While technology companies in every segment must concern themselves with specifications, capabilities, new features, and upgrades, for custom installers thats just half the battle. Most will attest that what really matters is that you can deliver a working product, on time, at a reasonable price.
What dealers are selling is their ability to interact with a client, design, and install a system that is going to meet the individual needs of each client. They are very service-oriented and very market-oriented in terms of reaching the target for their customers and meeting the needs of each one, individually, said Jeanne Stiernberg, principal consultant at Stiernberg Consulting in Sherman Oaks, California. Custom electronics dealers are selling their own professionalism, and that is what they expect, too.
This has led custom installers to re-examine their relationships with manufacturers. There is less of an emphasis on the brands of gear that they carry, and more emphasis on the brand of the dealership, Stiernberg observed. Certainly they carry great brands and they stand behind them and thats importantbut they are getting away from the box-house, retail mentality where you focus on the brand and the price.
Which requires that attention is paid to something that is, presumably, a little less sexy in the minds of technophiles: the implementation of an effective product purchasing process. There is an emphasis towards choosing supplierswho still must have good productsfor the business relationship that they have with them, Stiernberg said. What manufacturers are starting to understand is that dealers need and want a good business partner in their suppliers. They are looking at factors such as terms, freight policy, warranty, customer service, technical service, order tracking and the things that make them more efficient. The leading-edge manufacturers are getting it and putting programs into place to address that.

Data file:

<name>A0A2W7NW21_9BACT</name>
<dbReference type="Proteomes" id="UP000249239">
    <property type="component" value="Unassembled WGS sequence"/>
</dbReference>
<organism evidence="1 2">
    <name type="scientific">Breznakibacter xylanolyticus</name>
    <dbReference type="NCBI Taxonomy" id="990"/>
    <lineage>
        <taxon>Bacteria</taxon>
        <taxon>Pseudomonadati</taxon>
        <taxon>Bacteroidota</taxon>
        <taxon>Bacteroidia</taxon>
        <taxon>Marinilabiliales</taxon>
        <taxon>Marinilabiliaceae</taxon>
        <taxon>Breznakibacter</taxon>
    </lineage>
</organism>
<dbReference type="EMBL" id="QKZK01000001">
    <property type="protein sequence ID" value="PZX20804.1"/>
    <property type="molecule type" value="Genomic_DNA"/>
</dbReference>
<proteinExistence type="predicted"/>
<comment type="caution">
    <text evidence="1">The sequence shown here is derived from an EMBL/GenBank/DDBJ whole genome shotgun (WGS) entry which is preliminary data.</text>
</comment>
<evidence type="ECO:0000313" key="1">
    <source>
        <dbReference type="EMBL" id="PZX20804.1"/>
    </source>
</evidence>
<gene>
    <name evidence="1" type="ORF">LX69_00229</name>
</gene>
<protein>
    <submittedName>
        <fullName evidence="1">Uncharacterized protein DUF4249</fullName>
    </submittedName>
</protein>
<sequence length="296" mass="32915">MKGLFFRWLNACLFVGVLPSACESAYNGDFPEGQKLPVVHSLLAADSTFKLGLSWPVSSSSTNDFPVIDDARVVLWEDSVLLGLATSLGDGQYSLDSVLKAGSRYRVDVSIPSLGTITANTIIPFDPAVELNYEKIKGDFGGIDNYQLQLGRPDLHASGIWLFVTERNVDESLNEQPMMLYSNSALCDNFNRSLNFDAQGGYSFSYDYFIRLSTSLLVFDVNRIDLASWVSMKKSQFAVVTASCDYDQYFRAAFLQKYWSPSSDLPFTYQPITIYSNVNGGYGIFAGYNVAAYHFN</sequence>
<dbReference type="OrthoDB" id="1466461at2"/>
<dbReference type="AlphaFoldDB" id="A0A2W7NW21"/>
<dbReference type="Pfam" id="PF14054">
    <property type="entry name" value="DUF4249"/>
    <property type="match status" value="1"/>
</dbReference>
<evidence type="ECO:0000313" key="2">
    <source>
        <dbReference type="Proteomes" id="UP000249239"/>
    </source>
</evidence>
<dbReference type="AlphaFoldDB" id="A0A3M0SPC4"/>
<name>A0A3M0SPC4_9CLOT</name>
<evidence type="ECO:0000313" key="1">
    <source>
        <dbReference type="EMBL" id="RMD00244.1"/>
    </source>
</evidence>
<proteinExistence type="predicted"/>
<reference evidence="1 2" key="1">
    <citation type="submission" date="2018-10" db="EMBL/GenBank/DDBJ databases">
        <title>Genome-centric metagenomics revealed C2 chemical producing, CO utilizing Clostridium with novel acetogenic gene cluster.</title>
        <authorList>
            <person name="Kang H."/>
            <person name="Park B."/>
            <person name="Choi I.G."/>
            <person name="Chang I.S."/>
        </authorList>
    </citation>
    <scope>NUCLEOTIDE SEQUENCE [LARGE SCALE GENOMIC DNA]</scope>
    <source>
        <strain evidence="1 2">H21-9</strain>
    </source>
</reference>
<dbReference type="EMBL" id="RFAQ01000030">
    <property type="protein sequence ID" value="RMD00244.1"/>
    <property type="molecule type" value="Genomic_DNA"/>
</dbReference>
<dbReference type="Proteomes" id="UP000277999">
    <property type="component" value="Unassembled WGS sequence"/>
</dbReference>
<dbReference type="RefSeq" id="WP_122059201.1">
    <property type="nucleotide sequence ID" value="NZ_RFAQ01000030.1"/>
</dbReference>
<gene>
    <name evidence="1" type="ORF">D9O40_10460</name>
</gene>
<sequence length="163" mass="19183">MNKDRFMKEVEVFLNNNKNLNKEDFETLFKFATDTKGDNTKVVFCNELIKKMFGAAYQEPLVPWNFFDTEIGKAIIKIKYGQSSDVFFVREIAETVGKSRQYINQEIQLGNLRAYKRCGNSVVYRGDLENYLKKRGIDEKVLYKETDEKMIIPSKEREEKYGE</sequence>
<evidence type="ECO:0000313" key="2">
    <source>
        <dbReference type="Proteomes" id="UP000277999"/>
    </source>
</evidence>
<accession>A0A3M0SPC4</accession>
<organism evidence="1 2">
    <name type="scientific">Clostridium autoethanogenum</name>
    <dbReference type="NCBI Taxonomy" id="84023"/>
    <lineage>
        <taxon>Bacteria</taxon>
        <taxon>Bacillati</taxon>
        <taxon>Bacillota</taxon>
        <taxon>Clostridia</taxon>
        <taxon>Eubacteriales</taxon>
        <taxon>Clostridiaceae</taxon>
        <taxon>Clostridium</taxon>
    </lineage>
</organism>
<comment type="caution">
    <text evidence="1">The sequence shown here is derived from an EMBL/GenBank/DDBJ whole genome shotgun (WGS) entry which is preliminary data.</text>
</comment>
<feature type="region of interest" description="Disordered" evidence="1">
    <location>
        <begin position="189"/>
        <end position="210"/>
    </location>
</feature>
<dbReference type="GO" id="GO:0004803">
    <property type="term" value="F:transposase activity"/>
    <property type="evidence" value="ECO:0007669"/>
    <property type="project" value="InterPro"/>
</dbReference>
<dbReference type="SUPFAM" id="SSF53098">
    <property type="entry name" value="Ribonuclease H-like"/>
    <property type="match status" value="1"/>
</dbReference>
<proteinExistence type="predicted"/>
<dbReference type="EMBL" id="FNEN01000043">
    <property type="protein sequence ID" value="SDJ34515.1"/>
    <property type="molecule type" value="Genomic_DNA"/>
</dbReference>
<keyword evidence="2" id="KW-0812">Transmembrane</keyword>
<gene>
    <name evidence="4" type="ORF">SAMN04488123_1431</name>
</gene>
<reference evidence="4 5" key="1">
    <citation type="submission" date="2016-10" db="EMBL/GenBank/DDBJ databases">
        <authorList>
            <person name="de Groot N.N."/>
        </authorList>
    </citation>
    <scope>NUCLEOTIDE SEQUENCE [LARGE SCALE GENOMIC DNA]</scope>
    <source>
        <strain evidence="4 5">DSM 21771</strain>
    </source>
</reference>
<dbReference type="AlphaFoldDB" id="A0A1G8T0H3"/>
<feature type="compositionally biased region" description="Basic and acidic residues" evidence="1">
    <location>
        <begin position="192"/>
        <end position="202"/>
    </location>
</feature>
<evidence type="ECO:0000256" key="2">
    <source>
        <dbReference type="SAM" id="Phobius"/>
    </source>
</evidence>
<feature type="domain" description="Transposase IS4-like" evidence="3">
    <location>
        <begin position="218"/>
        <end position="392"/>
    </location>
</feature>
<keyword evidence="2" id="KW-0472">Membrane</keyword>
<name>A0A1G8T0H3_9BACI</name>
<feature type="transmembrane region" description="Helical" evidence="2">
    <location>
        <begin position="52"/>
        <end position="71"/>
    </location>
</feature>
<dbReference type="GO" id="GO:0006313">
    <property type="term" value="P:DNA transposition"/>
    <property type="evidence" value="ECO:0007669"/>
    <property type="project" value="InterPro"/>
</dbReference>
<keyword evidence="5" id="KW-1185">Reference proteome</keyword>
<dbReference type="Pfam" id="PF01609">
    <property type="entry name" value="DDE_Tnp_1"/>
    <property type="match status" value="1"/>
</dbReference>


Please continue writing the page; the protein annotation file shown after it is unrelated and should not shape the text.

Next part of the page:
As the industry is evolving, the relationship between dealers and manufacturers is becoming more collaborative, Stiernberg noted. Dealers need to approach suppliers as business partners and explain that they are looking for a long-term relationship, she said. Many manufacturers offer prompt pay terms. Many manufacturers will also offer floor-plan financing of demos. Many dealers dont have showrooms, but manufacturers that make really expensive, high-end gear, will oftentimes help the dealer finance getting the demos to help them sell. Its another part of being a partner with the dealers.
By developing and nurturing a partnership, custom installers better position themselves to get the best deal. When a dealer sits down with a manufacturer and the dealers own strategic plan, right away that puts them in the top five to 10 percent of all the dealers out there, Stiernberg said. A manufacturer is more likely to pay attention to that. Its more respectable and its more considered.
This also helps to promote compromise; dealers that present themselves as organized are less likely to be strong-armed into buying a lot of product that they dont need. If this happens anyway, however, it might be necessary to break the relationship. We have walked away from product lines that have done that, only to have them come back and tell us that they have changed their policy, recalled Steve Hayes of Custom Electronics, Inc. in Falmouth, Maine.
In the quest for the best relationship, an increasing number of custom installation companies are turning to distribution outlets. More and more distributors are entering the market by way of rep firms. Many rep firms are setting up a distribution arm as well, Stiernberg pointed out. There are huge advantages here for dealers: first of all, dealers dont have to hold as much inventory because they can get their goods quickly from distributors. They also then have a sales and marketing partner that is geographically focused. The other thing is that some distributors offer a lot of support services such as training and procurement management.
Such is the case for Stanislaus Audio Video Inc., a Modesto, California-based commercial systems integration firm with some experience in the residential field. There are two things that we consider: do we need to deal directly with a manufacturer, or would we be better served by a distributor? explained George Turner, the companys president. Some distributors provide a very high level of service not just in delivering the product, but in after-sales support and training. You have to really determine what you are going to get for the dollars that you spend besides just the product.